034: Introducing: “UD and Me”

The first episode of our new mini-series about some of our favorite universal designs!

034: Introducing: “UD and Me”
Good Fit Poor Fit

 
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Show Notes

The Treehouse of Lititz Playground (Lititz, PA) 

A Dream Come True Playground (Harrisonburg, VA) 

United States Olympic and Paralympic Museum (Colorado Springs, CO) 

Pull-Out Appliance Shelf 

Transcript

Sarah: You’re listening to Good Fit Poor Fit. A podcast that explores the interaction between people, design, and activity. Good Fit Poor Fit is part of The Universal Design Project, a nonprofit organization with a vision for every community across the USA to have a surplus of homes and opportunities for social participation that are universally and financially accessible.

[00:00:27] Learn more at universaldesign.org. 

[00:00:31] Rebecca: Hey, there listeners. We hope you’re all staying safe and well out there. Thanks for joining us for a special episode of Good Fit Poor Fit. Today, we’re introducing a new mini-series called “UD and Me”, which we’ll be doing every now and then.

[00:00:45] And it’s all about universal design and designs that inspire us. We’ll talk to some of our friends, peers, and colleagues to see what UD elements and products speak to them and are good fits in their lives. 

[00:00:58] This will be a great chance for us to learn together about all different UD elements, spaces, and products.

[00:01:05] So today, Sarah and I are going to kick off this new series by nerding out about some of our favorite universal design that we’ve experienced, implemented, or dreamed about. But first, we’ll also be sharing a little bit about ourselves and how we came to this work. So Sarah, tell me your “UD and Me” story.

[00:01:27] Sarah: So I think some people have already heard this through other publications and things like that, but I’ll kind of start back at the beginning. I started as an OT working in a rehab setting, and I know that there were so many people living in homes that just didn’t fit their functional needs. And I would see that doing evaluations with people.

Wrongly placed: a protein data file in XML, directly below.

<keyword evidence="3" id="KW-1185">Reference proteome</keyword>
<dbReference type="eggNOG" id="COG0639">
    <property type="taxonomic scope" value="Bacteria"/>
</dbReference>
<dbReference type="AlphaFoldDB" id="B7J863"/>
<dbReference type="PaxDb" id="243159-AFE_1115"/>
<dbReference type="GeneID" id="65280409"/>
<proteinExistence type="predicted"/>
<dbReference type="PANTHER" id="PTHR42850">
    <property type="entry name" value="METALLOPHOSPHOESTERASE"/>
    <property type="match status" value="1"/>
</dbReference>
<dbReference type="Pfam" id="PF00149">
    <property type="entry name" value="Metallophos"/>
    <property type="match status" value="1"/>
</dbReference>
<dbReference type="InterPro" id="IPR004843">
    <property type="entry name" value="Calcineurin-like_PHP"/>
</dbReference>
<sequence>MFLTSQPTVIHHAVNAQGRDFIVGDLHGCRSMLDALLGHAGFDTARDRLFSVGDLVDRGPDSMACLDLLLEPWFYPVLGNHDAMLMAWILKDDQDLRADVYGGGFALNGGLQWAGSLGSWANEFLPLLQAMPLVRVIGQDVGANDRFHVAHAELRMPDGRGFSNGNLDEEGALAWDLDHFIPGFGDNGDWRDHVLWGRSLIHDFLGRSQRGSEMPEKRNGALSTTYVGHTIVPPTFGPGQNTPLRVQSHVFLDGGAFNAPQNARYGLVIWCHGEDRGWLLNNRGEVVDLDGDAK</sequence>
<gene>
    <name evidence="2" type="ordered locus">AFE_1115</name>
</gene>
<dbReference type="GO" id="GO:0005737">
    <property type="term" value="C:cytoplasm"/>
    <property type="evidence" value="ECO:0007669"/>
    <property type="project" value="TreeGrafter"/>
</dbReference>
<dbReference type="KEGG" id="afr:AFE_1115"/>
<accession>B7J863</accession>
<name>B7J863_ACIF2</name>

[00:01:49] And so many of my patients were just going home from the hospital, having to set up a bed in their living room and really figure out how to wash up in the kitchen or half-bath on the first floor, because they couldn’t reach all the bedrooms and bathrooms on the second floor. Finances were often a huge barrier for modifications, plus the homes people were living in were just not welcoming to illness or injury. 

[00:02:12] Many of you have heard in these episodes that my husband Scott uses a wheelchair. When he was first injured, his mom had to change their living room into a bedroom and bathroom. So he’d have a place to go to sleep and do his daily activities when he got back from rehab, after his spinal cord injury. And when they did this, they actually had to live in a hotel for a while to get this renovation accomplished. So I’ve seen a lot of this from a personal and a professional standpoint, and I knew that the current way that homes were being designed was not really working for people, living with a variety of health conditions.

[00:02:50] So in 2012, we started a consulting business and I would go into people’s homes to do an evaluation of their space and give them some recommendations on what they could do to make it more functional. I would then collaborate with builders to make the changes. We quickly realized that most homeowners just didn’t have the funds to make these changes.

[00:03:11] Especially if they’re dealing with medical bills and a fixed income, which made it difficult for them to pay for me for the consult and not to mention the extra expense of hiring a builder to do the work. We also ran into some confusion with those who were working in the building industry about why occupational therapists should even be a part of the home modification process.

[00:03:34] So with these barriers and a lot of others in mind, we decided to take a different direction with our business in 2016. We switched to a non-profit to find different sources of funding through grants and fundraising. And we also wanted to work on the design of new homes that were functional and affordable.

[00:03:54] And so to do that, we really believe that things need to be designed collaboratively with designers, healthcare professionals, and people with firsthand experience with disability all giving input into the new housing plans. So that’s where we are today and that was a really short summary. But it’s been an interesting journey and we’re still learning a lot along the way, but being able to help be a part of this process to allow people to live in homes that increase their independence and quality of life has always been part of my desire as an OT and even if this is a little different direction than a typical OT job in the clinical setting, I think it’s a really beneficial one.